was an historical king of Uruk in Babylonia, on the River Euphrates inmodern Iraq; he lived about 2700 B.C. Although historians (and your textbook) tend toemphasize
and his code of law, the civilizations of the Tigris-Euphratesarea, among the first civilizations, focus rather on Gilgamesh and the legends accruingaround him to explain, as it were, themselves. Many stories and myths were writtenabout Gilgamesh, some of which were written down about 2000 B.C. in the Sumerianlanguage on clay tablets which still survive; the Sumerian language, as far as we know, bears no relation to any other human language we know about. These SumerianGilgamesh stories were integrated into a longer poem, versions of which survive notonly in Akkadian (the Semitic language, related to Hebrew, spoken by the Babylonians) but also on tablets written in Hurrian and Hittite (an Indo-European language, a familyof languages which includes Greek and English, spoken in Asia Minor). All the abovelanguages were written in the script known as cuneiform, which means "wedge-shaped."The fullest surviving version, from which the summary here is taken, is derived fromtwelve stone tablets, in the Akkadian language, found in the ruins of the library of Ashurbanipal, king of Assyria 669-633 B.C., at Nineveh. The library was destroyed bythe Persians in 612 B.C., and all the tablets are damaged. The tablets actually name anauthor, which is extremely rare in the ancient world, for this particular version of thestory: Shin-eqi-unninni. You are being introduced here to the oldest known humanauthor we can name by name!This summary is derived from several sources: translations, commentaries, andacademic scholarship on the Shin-eqi-unninni tablets. Verses are derived from severalEnglish and French translations in consultation with the English and German languagecommentaries and with the Babylonian text. For the entire text, you should turn to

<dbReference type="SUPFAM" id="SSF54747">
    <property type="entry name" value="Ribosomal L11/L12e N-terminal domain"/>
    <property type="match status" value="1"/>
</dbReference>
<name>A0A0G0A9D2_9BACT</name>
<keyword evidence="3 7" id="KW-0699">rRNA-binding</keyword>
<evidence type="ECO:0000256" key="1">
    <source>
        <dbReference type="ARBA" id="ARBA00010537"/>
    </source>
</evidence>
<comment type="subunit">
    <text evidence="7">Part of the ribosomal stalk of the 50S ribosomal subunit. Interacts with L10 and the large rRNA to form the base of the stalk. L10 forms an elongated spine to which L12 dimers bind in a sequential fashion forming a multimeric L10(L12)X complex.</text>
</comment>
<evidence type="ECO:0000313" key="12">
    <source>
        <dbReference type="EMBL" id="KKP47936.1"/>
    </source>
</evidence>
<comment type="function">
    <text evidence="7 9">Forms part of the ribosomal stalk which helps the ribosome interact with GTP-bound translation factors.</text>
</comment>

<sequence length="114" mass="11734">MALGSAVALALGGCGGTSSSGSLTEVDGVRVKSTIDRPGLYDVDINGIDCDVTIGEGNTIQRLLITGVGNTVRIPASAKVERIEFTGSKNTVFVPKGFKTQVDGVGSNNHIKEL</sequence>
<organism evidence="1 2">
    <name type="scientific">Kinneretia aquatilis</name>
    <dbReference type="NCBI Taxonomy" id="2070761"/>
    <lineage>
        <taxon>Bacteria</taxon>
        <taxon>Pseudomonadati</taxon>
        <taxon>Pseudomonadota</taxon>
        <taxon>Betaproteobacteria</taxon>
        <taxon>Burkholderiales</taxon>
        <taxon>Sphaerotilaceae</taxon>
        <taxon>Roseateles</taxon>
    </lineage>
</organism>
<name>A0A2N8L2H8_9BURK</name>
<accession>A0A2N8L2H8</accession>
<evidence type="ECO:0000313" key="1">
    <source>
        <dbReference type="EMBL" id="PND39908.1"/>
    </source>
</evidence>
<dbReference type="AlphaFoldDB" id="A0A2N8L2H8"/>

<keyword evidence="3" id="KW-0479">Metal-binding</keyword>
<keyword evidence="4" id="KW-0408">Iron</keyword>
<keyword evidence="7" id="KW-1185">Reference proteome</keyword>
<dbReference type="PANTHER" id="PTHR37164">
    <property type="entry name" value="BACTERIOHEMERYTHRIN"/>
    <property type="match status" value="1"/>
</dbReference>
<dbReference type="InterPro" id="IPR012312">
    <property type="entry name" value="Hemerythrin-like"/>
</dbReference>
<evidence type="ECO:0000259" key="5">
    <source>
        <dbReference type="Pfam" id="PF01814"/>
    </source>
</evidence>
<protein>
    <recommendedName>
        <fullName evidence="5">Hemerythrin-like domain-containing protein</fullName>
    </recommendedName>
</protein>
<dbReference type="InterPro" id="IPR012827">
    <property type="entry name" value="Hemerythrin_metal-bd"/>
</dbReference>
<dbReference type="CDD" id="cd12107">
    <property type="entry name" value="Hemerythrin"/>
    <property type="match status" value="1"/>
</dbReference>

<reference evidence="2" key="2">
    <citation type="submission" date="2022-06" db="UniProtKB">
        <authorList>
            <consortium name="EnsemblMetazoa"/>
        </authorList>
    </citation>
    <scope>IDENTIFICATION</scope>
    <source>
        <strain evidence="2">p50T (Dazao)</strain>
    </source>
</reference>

The Epic of Gilgamesh
, trans. by Maureen Gallery Kovacs (Stanford: Stanford UniversityPress, 1990), or
, translated by John Maier and John Gardner (New York:Vintage, 1981)As you read this short summary, ask yourself the following questions:1.
. The first things you want to sort out are the ideas which seem to animatethe work. One of the problems with literature, art, mythology, etc., is that you can never be quite sure that you've correctly identified the central ideas or philosophy of the work, but you should take a stab at it anyway. Keep in mind that there is no such thing as oneand only one idea in a work of literature, and that in most art and literature, like life,there is no one correct answer concerning any single issue. To identify an idea, question,or theme that the work seems to treat, look for specific places where that idea seems to